No-First-Use Bill Would Reduce the Risk of Nuclear War

 In Congress, Nuclear Weapons, Trump Administration

Washington, D.C. — January 30, 2018 — In response to House Armed Services Committee Chairman Adam Smith (D-WA) and Sen. Elizabeth Warren (D-MA) introducing legislation to establish a policy that the U.S. will not use nuclear weapons first, Paul Kawika Martin, Senior Director for Policy and Political Affairs at Peace Action, released the following statement:

“Chairman Adam Smith (D-WA) and Sen. Elizabeth Warren (D-MA) are wisely prioritizing a smarter approach to nuclear weapons in the new Congress with legislation to let the world know we won’t use them first. Declaring a policy that the U.S. will not use nuclear weapons except in response to a nuclear attack would bolster nonproliferation efforts and reduce the risk of nuclear war. Conversely, maintaining the right to use nuclear weapons first incentivizes other nations to pursue nuclear weapons to deter a potential U.S. first strike. Alongside U.S. plans to spend upwards of $1.7 trillion on nuclear weapons in the next three decades, and the Trump administration’s penchant for withdrawing from nuclear arms control agreements, we are charting a course for catastrophe. This legislation would walk us one step back from the precarious brink of nuclear war. With the Bulletin of Atomic Scientists’ Doomsday Clock still resting at two minutes to midnight, legislation that moves the clock back deserves bipartisan support.”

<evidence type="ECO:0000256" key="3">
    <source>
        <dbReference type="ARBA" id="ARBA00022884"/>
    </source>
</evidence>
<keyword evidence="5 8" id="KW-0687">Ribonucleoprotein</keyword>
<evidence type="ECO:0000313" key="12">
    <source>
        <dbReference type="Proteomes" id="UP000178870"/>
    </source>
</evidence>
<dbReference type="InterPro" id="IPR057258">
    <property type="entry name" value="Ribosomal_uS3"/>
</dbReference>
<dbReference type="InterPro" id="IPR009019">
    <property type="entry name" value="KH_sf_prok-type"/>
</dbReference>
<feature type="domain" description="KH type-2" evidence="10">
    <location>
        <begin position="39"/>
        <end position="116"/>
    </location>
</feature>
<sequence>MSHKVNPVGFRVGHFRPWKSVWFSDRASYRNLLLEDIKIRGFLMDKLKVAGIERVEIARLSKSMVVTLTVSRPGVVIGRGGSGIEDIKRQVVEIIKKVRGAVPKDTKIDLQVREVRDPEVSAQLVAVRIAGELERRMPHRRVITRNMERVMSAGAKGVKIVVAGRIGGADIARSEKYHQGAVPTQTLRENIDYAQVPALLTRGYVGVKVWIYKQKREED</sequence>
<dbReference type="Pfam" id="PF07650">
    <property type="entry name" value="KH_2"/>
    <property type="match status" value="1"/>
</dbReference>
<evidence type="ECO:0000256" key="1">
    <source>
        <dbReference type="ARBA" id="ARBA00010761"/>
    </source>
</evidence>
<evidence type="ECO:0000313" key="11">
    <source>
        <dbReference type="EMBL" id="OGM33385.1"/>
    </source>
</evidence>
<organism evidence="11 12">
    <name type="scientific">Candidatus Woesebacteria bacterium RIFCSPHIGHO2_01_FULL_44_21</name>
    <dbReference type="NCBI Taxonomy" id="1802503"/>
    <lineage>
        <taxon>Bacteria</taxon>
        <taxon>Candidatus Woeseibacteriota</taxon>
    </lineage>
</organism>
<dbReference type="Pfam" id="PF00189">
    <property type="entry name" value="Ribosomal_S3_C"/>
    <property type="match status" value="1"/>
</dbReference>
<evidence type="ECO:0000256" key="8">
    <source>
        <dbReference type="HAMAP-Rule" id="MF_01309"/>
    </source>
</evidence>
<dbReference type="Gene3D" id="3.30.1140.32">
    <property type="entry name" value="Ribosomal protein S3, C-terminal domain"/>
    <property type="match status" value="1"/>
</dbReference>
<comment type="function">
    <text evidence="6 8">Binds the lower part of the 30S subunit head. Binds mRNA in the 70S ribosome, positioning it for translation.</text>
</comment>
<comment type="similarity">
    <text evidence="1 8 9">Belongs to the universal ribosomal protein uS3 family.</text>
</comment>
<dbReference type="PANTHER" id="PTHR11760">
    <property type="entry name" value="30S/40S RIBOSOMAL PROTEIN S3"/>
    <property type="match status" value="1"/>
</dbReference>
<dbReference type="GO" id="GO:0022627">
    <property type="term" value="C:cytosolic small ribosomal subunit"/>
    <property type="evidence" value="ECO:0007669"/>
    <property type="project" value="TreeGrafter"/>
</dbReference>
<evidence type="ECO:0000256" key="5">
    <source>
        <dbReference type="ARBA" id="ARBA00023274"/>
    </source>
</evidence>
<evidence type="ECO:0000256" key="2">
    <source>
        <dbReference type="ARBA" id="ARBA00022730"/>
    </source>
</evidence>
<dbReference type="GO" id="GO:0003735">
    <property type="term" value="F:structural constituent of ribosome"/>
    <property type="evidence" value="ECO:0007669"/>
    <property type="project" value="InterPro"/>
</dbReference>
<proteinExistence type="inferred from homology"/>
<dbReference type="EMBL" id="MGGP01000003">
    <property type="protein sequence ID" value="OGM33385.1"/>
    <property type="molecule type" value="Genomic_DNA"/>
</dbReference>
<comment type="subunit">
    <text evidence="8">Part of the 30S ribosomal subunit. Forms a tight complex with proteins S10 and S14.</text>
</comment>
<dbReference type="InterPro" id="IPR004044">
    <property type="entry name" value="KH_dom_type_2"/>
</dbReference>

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Founded in 1957, Peace Action (formerly SANE/Freeze), the United States’ largest peace and disarmament organization, with over 100,000 paid members and nearly 100 chapters in 36 states, works to abolish nuclear weapons, promote government spending priorities that support human needs, encourage real security through international cooperation and human rights and support nonmilitary solutions to international conflicts. The public may learn more and take action at www.PeaceAction.org.

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